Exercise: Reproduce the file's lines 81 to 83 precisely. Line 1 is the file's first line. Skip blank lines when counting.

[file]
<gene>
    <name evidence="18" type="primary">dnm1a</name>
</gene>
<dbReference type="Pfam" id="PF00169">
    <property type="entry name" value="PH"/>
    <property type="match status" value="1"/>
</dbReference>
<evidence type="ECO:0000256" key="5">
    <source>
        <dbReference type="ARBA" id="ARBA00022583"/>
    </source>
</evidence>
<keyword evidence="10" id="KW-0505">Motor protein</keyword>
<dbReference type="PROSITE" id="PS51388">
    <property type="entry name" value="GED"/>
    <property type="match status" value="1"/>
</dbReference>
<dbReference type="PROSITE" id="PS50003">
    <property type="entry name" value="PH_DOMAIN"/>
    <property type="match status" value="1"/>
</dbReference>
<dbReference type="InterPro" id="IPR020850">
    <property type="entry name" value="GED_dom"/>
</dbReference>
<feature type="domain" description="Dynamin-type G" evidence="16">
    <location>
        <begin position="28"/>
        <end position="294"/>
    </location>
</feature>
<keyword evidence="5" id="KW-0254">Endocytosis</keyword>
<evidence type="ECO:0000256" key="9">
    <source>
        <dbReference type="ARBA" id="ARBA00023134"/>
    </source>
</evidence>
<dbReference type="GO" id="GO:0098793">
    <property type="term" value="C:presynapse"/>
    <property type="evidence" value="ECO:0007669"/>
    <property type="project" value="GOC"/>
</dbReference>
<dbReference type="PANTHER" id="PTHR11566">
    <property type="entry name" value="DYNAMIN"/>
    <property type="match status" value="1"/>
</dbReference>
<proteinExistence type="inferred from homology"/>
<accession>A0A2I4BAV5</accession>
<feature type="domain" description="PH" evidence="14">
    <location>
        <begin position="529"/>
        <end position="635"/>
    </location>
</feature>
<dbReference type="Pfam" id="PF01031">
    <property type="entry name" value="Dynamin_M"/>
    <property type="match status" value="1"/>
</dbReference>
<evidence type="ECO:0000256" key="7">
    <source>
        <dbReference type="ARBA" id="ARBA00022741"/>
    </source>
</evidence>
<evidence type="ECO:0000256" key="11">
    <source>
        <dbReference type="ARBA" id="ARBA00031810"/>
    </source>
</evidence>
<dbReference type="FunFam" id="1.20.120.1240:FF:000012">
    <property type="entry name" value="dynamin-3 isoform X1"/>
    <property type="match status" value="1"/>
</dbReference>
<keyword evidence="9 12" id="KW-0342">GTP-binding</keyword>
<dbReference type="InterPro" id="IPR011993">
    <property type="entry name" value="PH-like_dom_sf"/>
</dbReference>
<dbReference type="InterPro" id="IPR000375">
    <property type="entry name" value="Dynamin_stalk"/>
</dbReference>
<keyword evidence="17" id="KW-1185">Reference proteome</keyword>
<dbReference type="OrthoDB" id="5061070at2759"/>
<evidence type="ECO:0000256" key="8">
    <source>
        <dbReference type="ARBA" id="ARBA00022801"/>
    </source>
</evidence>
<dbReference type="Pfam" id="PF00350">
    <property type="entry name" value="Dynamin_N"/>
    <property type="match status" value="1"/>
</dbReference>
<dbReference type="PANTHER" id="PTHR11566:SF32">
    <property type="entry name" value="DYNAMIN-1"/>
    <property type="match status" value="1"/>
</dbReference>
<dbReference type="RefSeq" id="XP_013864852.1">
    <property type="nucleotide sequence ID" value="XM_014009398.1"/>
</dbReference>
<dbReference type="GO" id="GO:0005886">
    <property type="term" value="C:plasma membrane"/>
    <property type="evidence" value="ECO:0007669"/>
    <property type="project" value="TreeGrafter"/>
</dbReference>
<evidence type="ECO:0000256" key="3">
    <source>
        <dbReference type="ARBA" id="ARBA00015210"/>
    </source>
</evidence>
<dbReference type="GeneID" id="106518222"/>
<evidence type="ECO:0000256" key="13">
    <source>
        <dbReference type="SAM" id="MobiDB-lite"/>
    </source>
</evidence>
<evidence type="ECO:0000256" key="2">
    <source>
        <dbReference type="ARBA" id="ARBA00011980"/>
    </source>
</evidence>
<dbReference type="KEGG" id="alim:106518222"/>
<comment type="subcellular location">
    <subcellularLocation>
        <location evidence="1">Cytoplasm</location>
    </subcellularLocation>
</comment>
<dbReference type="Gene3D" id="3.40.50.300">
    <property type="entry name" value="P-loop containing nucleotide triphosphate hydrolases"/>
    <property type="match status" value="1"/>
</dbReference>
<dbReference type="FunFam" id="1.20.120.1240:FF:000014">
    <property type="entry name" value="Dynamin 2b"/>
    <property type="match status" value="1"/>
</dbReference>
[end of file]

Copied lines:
<evidence type="ECO:0000256" key="8">
    <source>
        <dbReference type="ARBA" id="ARBA00022801"/>